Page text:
Crazy, Stupid Movie Makes Light of Sexual
Stupid, Love. is a movie currently playing in a theater near you. It's rated
PG-13, but for the 13-year-old depicted in this movie, it's more like an R-rated
main focus is on an adult man in the throws of a midlife crisis. His wife has
had an affair and his reaction is to head to the local singles bar. There he
meets a smooth talking ladies man who teaches him the fine art of picking up
women. Nine one-night-stands later, the guy finally is ready to have the talk
with his wife that should have happened ten minutes into the movie.
the type of story you would embrace as a family movie, but what's worse is a
secondary plot line involving two teens. The midlife crisis guy mentioned
earlier has two kids -- a 13-year-old boy and a younger daughter. He hires their
regular babysitter, a 17-year-old girl who is the daughter of some of their
friends. In this male fantasy movie, the babysitter has a secret crush on the
forty-something father, but the 13-year-old constantly fantasizes over the
babysitter. In one scene, she walks into his bedroom and finds him masturbating.
Later he boldly explains to her that she is the only woman he thinks of when
he's doing such things.
the movie this "joke" continues, but it's not until the end that my hair stood
up on end. In the midst of this romantic comedy the teen girl takes naked photos
of herself after seeking advice from another high school girl on how to attract
an older man. After a chain of events, the photos never make their way to the
father (after all, that would move the script into an area of child pornography
involving an adult). Yet, in the closing moments, this young lady hands her
collection of naked pictures to the 13-year-old boy with a comment that makes a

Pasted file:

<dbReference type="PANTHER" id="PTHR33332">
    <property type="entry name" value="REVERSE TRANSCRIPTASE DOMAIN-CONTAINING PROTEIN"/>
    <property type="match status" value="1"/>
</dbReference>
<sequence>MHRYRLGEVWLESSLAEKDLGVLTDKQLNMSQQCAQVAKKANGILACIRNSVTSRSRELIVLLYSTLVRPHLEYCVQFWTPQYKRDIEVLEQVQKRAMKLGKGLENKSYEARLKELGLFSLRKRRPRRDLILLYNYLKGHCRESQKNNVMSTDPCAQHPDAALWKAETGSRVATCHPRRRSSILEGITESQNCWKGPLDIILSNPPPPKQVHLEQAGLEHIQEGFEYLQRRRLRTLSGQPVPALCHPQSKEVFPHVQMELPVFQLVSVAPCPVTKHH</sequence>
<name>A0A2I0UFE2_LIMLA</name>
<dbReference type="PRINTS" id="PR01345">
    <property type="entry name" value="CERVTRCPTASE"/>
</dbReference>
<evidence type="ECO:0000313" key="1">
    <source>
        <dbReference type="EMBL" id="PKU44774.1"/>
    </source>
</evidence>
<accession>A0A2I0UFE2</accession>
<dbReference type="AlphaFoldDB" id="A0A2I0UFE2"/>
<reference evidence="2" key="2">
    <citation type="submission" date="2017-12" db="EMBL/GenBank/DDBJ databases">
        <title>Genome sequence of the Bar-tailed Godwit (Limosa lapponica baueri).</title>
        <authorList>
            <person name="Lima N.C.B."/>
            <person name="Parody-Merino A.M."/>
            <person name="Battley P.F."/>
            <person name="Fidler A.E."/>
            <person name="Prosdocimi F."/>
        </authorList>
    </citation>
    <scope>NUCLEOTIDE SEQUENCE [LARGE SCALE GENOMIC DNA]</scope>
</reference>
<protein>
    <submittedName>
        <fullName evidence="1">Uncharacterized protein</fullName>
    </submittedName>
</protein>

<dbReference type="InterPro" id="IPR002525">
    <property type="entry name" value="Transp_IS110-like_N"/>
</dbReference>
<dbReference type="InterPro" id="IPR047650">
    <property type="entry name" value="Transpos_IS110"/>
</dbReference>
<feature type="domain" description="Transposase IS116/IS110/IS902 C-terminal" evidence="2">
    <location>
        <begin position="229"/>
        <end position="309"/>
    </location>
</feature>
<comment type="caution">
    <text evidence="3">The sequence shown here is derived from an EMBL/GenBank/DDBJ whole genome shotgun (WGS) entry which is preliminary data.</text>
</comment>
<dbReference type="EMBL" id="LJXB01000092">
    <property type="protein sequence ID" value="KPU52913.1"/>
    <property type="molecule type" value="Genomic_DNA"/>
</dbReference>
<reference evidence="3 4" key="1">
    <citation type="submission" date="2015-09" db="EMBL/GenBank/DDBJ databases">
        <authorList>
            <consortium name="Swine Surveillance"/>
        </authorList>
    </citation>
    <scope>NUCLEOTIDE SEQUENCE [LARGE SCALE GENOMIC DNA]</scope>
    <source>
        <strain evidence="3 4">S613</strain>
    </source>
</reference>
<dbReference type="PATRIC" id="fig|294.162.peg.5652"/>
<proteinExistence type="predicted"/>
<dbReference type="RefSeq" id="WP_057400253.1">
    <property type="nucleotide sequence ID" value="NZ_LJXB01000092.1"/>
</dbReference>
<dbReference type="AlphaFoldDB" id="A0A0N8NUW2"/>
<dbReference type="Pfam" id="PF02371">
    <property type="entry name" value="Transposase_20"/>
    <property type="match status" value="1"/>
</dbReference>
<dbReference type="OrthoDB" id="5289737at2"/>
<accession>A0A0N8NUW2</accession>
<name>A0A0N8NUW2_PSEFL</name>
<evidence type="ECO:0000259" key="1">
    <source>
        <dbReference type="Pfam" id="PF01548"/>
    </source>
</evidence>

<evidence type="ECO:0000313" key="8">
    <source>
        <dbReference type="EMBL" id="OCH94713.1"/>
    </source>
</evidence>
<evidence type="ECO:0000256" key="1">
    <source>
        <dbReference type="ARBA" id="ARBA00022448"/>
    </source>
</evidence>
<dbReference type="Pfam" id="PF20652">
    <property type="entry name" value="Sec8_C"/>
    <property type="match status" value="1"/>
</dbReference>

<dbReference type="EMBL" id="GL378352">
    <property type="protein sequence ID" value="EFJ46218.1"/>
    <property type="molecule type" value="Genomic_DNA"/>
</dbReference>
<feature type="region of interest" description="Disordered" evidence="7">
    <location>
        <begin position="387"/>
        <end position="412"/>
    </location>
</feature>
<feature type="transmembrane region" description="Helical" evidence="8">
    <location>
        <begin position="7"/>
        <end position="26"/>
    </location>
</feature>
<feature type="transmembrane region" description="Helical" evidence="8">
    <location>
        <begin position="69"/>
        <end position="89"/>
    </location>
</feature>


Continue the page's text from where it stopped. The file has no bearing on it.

veiled reference to giving him something to think about while he's enjoying his
you're feeling slimy all over by this point. I can't help but recall a favorite
quote from Roger Ebert: "Teenagers used to go to the movies to watch adults
having sex. Now adults go to the movies to watch teenagers having sex.")
situation should be anything but funny -- especially in light of yet another
story in the "real" world that released today that tells of a 20-year-old
Connecticut woman who has been accused of assaulting a 14-year-old boy she was
ABC News story documenting the accusation also makes reference to other
recent events where adult women have been accused of sexually assaulting younger
boys they have been responsible for.
some of these stories, a theme keeps returning about the double standard that
exists in these crimes and, in my opinion, is perpetrated by the media in movies
like Crazy, Stupid, Love. Young teen boys are constantly seen as sexual
animals in many media products. Yet in the aforementioned ABC News story, family
therapist Terry Real says, "I think the idea that all boys are ready to have sex
at all times with their hot babysitters doesn't really take into account the
sensitivity of a young boy."
Furthermore, would the media dare switch the genders in this example? How would
audiences react to a male who is on the brink of adulthood handing naked photos
of himself to a 13-year-old girl?
must recall the many stories I have read and written about covering the dangers
of "sexting" and teens passing nude photographs of themselves onto others. Did
the creators of this movie miss all those news items? Did they never hear about
accounts of young people having their lives ruined after naked photos rapidly
propagate across the Internet, causing serious mental anguish and both civil and
criminal legal issues?
filmmakers simply don't have enough parenting experience to understand why this
supposedly innocuous, liberal idea of having your teen daughter hand images of
her naked body to a 13-year-old boy isn't a funny event at the end of a
happily-ever-after story. Once again the film industry shows what they really
think about America's children.
Besides writing this column for the Parents Television Council, Rod Gustafson authors Parent Previews® - a newspaper and Internet column (published in association with movies.com) that reviews movies from a parent's perspective. He's also the film critic for a major Canadian TV station, various radio stations and serves on the executive of the Alberta Association for Media Awareness. Finally, his most important role is being the father to four wonderful children and husband to his beautiful wife (and co-worker) Donna.
and the Media by Rod Gustafson
Television Council -
Click here to comment on this column